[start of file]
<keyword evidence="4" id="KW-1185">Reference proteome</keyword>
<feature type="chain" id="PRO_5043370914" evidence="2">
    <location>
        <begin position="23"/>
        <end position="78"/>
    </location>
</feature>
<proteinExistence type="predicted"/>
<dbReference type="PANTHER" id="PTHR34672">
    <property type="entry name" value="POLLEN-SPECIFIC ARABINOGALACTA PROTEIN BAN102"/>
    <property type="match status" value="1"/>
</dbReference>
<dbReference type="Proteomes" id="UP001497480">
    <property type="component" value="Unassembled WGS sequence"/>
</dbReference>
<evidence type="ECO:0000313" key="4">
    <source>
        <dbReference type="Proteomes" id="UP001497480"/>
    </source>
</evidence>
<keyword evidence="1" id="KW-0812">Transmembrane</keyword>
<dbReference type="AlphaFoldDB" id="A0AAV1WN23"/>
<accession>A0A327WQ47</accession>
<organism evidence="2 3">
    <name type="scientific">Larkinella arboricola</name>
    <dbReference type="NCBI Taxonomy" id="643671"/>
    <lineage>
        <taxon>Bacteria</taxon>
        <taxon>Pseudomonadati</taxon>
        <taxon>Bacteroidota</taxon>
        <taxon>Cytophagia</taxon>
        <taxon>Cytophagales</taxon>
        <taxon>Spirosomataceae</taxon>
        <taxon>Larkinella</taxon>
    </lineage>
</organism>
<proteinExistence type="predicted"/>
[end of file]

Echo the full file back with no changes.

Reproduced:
<keyword evidence="4" id="KW-1185">Reference proteome</keyword>
<feature type="chain" id="PRO_5043370914" evidence="2">
    <location>
        <begin position="23"/>
        <end position="78"/>
    </location>
</feature>
<proteinExistence type="predicted"/>
<dbReference type="PANTHER" id="PTHR34672">
    <property type="entry name" value="POLLEN-SPECIFIC ARABINOGALACTA PROTEIN BAN102"/>
    <property type="match status" value="1"/>
</dbReference>
<dbReference type="Proteomes" id="UP001497480">
    <property type="component" value="Unassembled WGS sequence"/>
</dbReference>
<evidence type="ECO:0000313" key="4">
    <source>
        <dbReference type="Proteomes" id="UP001497480"/>
    </source>
</evidence>
<keyword evidence="1" id="KW-0812">Transmembrane</keyword>
<dbReference type="AlphaFoldDB" id="A0AAV1WN23"/>
<accession>A0A327WQ47</accession>
<organism evidence="2 3">
    <name type="scientific">Larkinella arboricola</name>
    <dbReference type="NCBI Taxonomy" id="643671"/>
    <lineage>
        <taxon>Bacteria</taxon>
        <taxon>Pseudomonadati</taxon>
        <taxon>Bacteroidota</taxon>
        <taxon>Cytophagia</taxon>
        <taxon>Cytophagales</taxon>
        <taxon>Spirosomataceae</taxon>
        <taxon>Larkinella</taxon>
    </lineage>
</organism>
<proteinExistence type="predicted"/>